Inhibitors of Apoptosis (IAPs) and Regulators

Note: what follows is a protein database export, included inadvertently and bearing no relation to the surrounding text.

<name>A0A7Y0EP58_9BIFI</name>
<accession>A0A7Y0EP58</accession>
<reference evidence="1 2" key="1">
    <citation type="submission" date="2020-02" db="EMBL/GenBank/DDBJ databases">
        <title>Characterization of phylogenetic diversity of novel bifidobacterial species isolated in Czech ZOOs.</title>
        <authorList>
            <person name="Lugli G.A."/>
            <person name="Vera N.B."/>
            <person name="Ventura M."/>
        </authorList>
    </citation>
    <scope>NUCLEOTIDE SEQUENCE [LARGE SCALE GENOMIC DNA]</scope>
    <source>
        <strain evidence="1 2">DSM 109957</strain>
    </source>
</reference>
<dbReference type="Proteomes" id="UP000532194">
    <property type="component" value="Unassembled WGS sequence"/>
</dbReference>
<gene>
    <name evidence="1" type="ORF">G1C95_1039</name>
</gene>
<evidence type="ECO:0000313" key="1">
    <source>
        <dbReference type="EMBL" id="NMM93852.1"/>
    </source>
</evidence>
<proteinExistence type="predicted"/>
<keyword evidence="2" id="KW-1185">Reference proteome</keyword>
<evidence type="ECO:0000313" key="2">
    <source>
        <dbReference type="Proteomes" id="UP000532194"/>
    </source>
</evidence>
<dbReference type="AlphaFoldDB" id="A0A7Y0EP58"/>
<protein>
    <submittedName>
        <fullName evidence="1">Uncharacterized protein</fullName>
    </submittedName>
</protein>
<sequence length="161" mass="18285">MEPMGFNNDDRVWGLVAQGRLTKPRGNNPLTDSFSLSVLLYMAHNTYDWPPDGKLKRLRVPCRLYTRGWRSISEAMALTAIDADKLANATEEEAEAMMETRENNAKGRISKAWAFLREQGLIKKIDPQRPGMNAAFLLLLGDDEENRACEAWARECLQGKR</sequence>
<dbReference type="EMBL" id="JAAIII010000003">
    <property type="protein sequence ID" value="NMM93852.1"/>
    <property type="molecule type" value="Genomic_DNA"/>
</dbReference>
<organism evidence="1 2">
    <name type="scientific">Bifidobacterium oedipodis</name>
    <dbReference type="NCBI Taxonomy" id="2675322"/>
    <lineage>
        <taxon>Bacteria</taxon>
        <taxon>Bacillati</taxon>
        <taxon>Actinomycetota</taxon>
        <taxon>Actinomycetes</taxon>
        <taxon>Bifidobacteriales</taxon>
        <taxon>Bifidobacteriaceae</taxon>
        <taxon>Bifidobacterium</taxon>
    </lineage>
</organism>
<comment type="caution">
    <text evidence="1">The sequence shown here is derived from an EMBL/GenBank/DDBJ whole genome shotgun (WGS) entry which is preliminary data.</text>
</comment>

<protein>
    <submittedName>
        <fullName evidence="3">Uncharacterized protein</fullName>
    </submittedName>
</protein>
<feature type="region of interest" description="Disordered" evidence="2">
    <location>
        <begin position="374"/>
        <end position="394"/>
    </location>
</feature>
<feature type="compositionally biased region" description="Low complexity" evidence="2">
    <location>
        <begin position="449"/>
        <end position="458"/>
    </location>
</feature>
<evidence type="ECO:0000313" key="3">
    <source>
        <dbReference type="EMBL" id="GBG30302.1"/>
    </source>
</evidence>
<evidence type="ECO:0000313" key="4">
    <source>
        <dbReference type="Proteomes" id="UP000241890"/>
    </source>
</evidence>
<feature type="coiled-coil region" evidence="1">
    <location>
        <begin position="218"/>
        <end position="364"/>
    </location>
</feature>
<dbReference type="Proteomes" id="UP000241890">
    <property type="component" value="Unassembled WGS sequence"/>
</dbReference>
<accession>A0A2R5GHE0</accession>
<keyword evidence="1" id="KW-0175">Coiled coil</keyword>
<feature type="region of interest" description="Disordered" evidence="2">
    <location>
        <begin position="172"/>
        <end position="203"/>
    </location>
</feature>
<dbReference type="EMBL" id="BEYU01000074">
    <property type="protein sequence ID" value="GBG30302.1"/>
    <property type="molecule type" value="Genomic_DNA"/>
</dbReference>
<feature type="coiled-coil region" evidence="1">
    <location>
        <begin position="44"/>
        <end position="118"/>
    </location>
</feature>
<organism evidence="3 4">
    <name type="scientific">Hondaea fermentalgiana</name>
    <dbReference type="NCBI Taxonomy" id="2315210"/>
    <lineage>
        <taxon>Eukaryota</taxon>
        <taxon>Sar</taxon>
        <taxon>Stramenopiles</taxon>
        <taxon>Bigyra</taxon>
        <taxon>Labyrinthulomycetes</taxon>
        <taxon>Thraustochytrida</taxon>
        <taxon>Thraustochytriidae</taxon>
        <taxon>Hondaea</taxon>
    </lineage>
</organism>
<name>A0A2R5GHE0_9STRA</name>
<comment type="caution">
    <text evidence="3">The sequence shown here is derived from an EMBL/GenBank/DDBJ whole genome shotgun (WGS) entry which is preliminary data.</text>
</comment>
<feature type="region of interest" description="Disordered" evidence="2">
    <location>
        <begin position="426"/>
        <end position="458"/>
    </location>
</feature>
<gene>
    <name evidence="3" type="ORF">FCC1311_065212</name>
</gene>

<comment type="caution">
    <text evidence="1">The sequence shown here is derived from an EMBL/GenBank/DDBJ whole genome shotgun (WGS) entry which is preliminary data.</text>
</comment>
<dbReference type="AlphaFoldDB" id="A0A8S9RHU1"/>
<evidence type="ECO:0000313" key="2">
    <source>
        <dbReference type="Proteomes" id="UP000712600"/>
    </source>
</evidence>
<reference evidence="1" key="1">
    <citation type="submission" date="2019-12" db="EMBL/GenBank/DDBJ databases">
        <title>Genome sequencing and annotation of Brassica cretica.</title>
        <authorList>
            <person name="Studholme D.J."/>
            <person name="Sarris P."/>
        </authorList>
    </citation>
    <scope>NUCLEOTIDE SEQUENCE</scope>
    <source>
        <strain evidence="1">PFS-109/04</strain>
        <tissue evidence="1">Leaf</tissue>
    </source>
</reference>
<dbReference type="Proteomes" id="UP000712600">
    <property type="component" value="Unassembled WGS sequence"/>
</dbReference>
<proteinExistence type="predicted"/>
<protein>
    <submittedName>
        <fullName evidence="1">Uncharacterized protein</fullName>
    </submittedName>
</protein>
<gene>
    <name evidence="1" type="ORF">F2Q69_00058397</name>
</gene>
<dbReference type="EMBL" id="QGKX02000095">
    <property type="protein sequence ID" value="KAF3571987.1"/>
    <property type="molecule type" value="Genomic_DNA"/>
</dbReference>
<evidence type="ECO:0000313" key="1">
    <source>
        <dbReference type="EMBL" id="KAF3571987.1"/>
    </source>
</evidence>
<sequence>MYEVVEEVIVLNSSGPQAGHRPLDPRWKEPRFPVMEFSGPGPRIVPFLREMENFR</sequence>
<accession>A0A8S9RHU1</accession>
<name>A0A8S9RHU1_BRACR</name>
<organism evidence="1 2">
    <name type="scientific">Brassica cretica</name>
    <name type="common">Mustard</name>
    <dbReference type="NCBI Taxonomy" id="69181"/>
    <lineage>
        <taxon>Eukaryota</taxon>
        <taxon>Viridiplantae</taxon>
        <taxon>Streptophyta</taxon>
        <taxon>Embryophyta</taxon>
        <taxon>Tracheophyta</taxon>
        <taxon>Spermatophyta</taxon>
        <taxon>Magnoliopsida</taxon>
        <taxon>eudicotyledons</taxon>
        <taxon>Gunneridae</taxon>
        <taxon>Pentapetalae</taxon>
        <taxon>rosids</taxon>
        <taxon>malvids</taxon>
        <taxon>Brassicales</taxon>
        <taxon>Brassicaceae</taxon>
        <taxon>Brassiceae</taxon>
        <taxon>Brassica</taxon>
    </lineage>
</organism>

As their name implies, a primary role for members of the Inhibitors of Apoptosis (IAP) family lies in their ability to suppress apoptosis. This occurs through the inhibition of pro-apoptotic members of the caspase family. Some IAPs also act as ubiquitin ligases, targeting specific proteins for proteasomal degradation. IAP proteins are characterized structurally by the presence of at least one BIR (Baculoviral IAP Repeat) domain. Binding of the BIR domain of IAPs to active caspases inhibits caspase activity. Eight IAPs have been identified in humans including Apollon/BRUCE, cIAP-1, cIAP-2, ILP-2, Livin, NAIP, Survivin, and XIAP. The activities of IAPs are themselves suppressed by mitochondrial proteins released into the cytosol during apoptosis, such as HTRA2/Omi and Smac/Diablo. These proteins bind to the BIR domain of IAPs and reduce their ability to interact with caspases.